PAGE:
from A Hard Day’s Fright and six other Pepper Martin mysteries by Casey Daniels
Visiting today, Pepper Martin, tour guide in Cleveland’s Garden View Cemetery and world’s only private investigator for the dead.
Pepper, you are not with the police department. How and why did you get involved in this case?
It all started at the cemetery where I work when I tripped and hit my head on the mausoleum of an old mob boss named Gus Scarpetti. The next day when I came to work, Gus was there waiting for me. Yeah, dead guy. But that didn’t stop him. It hasn’t stopped any of the ghosts since. I’ve investigated cases for a rock star from the 60s (if you heard the gossip, it’s true, we did fall in love), a long-dead president and in my most recent case, a teenager who went to a Beatles concert back in 1966—and was never seen again.
When did you know you were able to communicate with ghosts?
Like I said, it never happened until that unfortunate fall in the cemetery. Up until then, my life had been blissfully ghost-free. Now? Not so much.
Tell us about this case.
My most recent case involves a girl named Lucy. She attended that Beatles concert with a group of friends and left for home with them. But she was the last one off the train, and no one ever saw her again. Honestly, I don’t think I would have bothered with ol’ Lucy if it wasn’t for the fact that it turns out my boss, Ella Silverman, was one of those kids at the concert with her. Even after all these years, Ella still misses her friend. Bad enough, yes, for a PI to the dead who’d rather avoid a case? Worse, because I realized Ella still felt guilty about leaving Lucy alone that night. Don’t let word of this get around, but truth be told, I’ve got a pretty soft heart. I couldn’t stand the thought of sweet, fluffy Ella feeling bad about something that wasn’t her fault. I had no choice but to investigate.
What made the case hard to solve?
Well, 40-year-old murder for one thing. For another? No one ever found Lucy’s body. No corpse, no clues, and a ghost who told me she couldn’t rest in peace until she was properly buried. Yeah, all that was hard enough, add to it a few other complications, like my on-again-off-again relationship with Quinn Harrison, bullheaded, hunky Homicide detective.
Did anyone help you with your investigation?
If we use the word“help” it its broadest sense, yes. Ariel, Ella’s annoying teenaged daughter for one. Once she decided she wanted to be a detective just like me, there was no getting rid of the kid. Then there was Ella, of course, because she knew more about Lucy than anyone. And the other kids (now adults) who were at the concert with Lucy that night. Oh, and I can’t forget Reggie and Delmar, two guys I met on a previous investigation. Don’t worry, nothing we did (well, nothing anyone ever found out about) violated their probation.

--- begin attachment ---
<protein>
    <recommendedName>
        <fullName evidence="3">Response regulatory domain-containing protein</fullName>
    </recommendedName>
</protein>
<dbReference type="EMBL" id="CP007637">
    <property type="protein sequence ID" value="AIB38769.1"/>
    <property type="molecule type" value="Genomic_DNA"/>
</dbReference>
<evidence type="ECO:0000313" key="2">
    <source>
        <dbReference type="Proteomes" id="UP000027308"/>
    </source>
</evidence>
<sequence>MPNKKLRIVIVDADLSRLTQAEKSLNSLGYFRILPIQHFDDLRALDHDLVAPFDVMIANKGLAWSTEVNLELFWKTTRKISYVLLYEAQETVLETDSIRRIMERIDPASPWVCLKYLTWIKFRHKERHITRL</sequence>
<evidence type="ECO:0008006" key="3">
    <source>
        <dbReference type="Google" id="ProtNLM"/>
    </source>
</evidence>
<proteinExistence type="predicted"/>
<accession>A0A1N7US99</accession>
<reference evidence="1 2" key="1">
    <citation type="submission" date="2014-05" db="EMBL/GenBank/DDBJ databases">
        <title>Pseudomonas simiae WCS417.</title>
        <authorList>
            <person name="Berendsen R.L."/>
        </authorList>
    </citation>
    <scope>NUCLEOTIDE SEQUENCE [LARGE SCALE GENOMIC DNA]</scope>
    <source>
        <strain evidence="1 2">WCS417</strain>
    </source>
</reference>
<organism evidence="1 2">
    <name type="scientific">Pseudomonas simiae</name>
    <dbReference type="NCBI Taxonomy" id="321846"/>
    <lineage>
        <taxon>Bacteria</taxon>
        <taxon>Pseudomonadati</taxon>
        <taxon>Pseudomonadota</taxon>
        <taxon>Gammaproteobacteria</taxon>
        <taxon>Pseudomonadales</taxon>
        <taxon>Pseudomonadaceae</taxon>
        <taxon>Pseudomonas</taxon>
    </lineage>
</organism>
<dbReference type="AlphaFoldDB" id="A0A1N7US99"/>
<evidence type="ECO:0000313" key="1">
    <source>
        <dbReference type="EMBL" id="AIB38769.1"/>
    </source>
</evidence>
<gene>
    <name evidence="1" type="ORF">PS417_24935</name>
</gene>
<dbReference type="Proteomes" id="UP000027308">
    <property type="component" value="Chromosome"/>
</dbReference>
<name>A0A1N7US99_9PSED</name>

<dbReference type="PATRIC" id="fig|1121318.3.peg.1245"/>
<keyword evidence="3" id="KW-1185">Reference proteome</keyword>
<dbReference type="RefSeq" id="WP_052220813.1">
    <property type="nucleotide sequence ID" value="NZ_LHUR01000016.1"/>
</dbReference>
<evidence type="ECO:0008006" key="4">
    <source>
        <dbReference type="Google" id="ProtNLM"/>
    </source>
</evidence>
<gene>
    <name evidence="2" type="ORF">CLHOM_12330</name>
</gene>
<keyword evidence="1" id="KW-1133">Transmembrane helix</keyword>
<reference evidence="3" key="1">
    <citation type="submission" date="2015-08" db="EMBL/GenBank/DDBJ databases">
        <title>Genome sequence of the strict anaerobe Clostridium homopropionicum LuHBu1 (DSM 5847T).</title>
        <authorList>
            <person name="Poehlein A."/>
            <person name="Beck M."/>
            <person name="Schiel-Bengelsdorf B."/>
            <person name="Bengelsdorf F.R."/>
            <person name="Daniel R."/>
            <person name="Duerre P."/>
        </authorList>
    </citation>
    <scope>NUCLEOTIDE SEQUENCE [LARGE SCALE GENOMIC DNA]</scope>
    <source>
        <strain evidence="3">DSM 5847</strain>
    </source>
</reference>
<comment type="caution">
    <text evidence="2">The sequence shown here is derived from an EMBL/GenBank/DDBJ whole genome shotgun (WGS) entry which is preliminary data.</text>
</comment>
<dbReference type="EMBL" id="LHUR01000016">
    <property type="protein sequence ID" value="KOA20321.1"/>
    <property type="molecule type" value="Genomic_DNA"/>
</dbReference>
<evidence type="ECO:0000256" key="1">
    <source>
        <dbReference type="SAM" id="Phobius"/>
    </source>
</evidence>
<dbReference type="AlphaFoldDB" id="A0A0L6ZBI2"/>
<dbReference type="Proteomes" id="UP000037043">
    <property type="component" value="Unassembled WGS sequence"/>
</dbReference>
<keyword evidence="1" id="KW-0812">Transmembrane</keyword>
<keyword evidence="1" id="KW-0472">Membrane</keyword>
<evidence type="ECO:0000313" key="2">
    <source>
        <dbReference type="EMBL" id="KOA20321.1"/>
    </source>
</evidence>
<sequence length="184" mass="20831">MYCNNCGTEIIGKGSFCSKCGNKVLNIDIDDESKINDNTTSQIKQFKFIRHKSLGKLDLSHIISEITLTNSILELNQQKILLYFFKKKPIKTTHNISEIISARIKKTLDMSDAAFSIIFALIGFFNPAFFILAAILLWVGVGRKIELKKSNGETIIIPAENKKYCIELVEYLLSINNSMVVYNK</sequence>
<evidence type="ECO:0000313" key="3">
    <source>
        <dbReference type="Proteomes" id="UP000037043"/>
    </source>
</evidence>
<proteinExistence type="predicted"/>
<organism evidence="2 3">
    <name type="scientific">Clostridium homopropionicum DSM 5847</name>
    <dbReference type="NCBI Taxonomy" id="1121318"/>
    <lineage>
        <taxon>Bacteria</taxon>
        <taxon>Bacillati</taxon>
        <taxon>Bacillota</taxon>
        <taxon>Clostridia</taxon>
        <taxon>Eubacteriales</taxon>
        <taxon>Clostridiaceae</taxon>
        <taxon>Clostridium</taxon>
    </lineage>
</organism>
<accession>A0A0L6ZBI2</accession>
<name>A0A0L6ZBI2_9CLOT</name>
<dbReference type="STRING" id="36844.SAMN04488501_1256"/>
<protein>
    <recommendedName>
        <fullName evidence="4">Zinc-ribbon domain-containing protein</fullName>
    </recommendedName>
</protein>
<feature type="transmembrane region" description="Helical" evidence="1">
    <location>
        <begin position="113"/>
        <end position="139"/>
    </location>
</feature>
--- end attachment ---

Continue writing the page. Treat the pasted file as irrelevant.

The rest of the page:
Has this case affected your personal life in any way?
Oh yeah, big time. For one thing, finding the solution to the mystery helped out Ella. That was a big plus. For the other . . . well, something happened to Quinn. Something Big. I’m not going to divulge anything here, let’s just say it turned both our worlds upside down.
Has being able to communicate with the dead changed your life?
Absolutely, and not for the better. Being shot at, knifed, kidnapped, mugged, etc., etc., etc., isn’t exactly my idea of a good time. Then again, I have helped a few ghosts cross over, and I made sure one really bad ghost got what she deserved. So if nothing else, I suppose I’m performing a public service. Provided the public we’re talking about is dead.
Casey Daniels once applied for a job as a tour guide in a cemetery. She didn’t get the job, but she did get the idea for the Pepper Martin mysteries. Pepper works in a cemetery and solves mysteries for the ghosts there. A Hard Day’s Fright (released last April) is the seventh book in the series. It will be followed by Wild, Wild Death, which will hit store shelves on January 3,and by a ninth book which she’s working on now.
Before writing mysteries, Casey wrote both historical and contemporary romance under the names Constance Laux and Connie Lane. She’s also written YA horror as Zoe Daniels. All told, she’s published 40 books and has been nominated for the prestigious RITA award by Romance Writers of America.
In addition to writing the Pepper Martin mysteries, she also writes (as Kylie Logan) the Button Box mysteries. The first book in that series, Button Holed, premiered in September.
She can be found atwww.caseydaniels.com and every Wednesday at www.thelittleblogofmurder.com and http://wickedauthors.blogspot.com. Her books are available in bookstores and online and she urges readers not to forget independent bookstores when they do their shopping.